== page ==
Members of the House of Education Committee in Salt Lake, Utah sign off on a bill, Assistive Teaching Technology Amendments (HB418) that will set aside $200,000 to reimburse school districts and charter schools for half the cost of a robot designed to help children with autism spectrum disorder (ASD). Mark Child, Executive Director of Marketing, and Dan Nelson, Vice President of Sales, from RoboKind joined the bill’s sponsor Rep. Brad Last to present Milo, an advanced social robot that fits into the bill’s overall goal.
Child and Nelson presented RoboKind’s Robots4Autism and its success with helping ASD learners develop socially and emotionally.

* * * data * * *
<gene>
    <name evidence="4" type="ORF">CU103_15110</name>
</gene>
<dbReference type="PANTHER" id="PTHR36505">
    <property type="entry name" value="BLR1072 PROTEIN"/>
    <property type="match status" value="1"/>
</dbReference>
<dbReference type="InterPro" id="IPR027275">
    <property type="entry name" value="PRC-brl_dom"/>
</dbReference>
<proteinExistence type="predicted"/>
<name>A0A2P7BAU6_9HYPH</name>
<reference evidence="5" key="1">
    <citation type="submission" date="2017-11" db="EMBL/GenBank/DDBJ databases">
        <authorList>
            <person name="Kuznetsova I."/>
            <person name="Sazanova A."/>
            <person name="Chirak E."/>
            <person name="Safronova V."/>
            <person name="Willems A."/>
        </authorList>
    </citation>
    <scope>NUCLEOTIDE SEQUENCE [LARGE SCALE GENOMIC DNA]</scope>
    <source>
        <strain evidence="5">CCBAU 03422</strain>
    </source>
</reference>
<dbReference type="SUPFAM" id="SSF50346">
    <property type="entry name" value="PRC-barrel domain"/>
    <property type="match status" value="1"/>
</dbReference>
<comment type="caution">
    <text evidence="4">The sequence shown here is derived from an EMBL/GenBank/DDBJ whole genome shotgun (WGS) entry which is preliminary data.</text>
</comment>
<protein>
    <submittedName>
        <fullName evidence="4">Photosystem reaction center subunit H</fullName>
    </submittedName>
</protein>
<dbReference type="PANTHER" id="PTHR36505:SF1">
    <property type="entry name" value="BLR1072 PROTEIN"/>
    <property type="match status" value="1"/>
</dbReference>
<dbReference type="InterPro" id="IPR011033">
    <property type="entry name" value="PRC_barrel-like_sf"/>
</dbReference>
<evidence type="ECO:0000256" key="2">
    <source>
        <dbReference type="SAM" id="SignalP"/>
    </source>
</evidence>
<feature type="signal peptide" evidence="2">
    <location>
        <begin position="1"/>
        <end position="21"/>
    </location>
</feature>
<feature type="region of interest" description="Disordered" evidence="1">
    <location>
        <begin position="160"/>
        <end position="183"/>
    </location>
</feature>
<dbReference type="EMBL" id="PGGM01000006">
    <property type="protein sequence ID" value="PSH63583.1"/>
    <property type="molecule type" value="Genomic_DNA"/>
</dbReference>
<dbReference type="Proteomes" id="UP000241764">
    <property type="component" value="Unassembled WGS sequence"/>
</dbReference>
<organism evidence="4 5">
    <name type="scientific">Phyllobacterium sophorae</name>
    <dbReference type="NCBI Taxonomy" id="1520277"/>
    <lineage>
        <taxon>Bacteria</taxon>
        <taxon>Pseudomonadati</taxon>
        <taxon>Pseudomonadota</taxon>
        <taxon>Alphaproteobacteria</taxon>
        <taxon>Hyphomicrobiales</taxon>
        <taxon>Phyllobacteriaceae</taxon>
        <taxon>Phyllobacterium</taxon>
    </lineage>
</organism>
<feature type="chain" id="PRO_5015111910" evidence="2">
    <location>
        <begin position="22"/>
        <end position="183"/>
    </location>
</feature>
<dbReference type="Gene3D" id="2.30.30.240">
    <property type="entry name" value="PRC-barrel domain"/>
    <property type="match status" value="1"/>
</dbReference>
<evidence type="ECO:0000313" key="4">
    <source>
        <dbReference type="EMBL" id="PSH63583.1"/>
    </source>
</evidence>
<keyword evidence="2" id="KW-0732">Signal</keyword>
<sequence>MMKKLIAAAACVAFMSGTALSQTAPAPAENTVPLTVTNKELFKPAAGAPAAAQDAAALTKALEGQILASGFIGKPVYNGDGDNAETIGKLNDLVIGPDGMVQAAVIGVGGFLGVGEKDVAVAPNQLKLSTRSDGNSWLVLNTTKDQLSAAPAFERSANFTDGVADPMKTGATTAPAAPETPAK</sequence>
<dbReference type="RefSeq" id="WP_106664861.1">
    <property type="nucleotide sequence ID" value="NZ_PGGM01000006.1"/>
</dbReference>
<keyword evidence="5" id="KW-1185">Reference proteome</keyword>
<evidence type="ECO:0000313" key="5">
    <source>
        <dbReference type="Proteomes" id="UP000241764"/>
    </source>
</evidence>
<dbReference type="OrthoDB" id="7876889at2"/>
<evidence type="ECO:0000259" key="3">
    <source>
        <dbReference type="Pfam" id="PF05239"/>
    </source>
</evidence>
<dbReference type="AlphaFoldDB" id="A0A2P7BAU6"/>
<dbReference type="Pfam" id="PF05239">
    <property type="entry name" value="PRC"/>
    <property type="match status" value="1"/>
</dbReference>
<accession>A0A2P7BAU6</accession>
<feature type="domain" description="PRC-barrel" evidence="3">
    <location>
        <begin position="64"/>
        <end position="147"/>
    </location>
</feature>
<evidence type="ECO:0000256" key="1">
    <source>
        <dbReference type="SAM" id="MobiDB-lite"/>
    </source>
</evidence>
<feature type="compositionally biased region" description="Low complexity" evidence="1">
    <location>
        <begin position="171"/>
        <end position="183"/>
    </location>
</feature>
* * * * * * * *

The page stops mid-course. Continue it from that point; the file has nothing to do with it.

“They do not engage with people,” Nelson told the committee. “They do engage with Milo, in fact, many of these kids view Milo as their friend.”
Robots4Autims is helping children grow comfortable in their own skin and Milo gives them the tools and confidence they need to explore the world around them.
“I don’t personally believe its proven and even the information that we’ve had here is anecdotal,” Last told committee members. “But I think there’s enough promise that it makes sense for us to provide a little bit of an incentive.”
HB418 will cover half the cost for Milo, who’s priced at $5,000. But, that price tag hasn’t scared anyone off. If anything Robots4Autism and Milo has generated much interest, especially with Utah’s Spectrum Academy, a charter school that focuses on treating people with autism.
This is big news for RoboKind whose ultimate goal is to get Milo into over 2,000 schools by the end of the year 2017. It’s another step closer for Milo helping ASD learners throughout the country.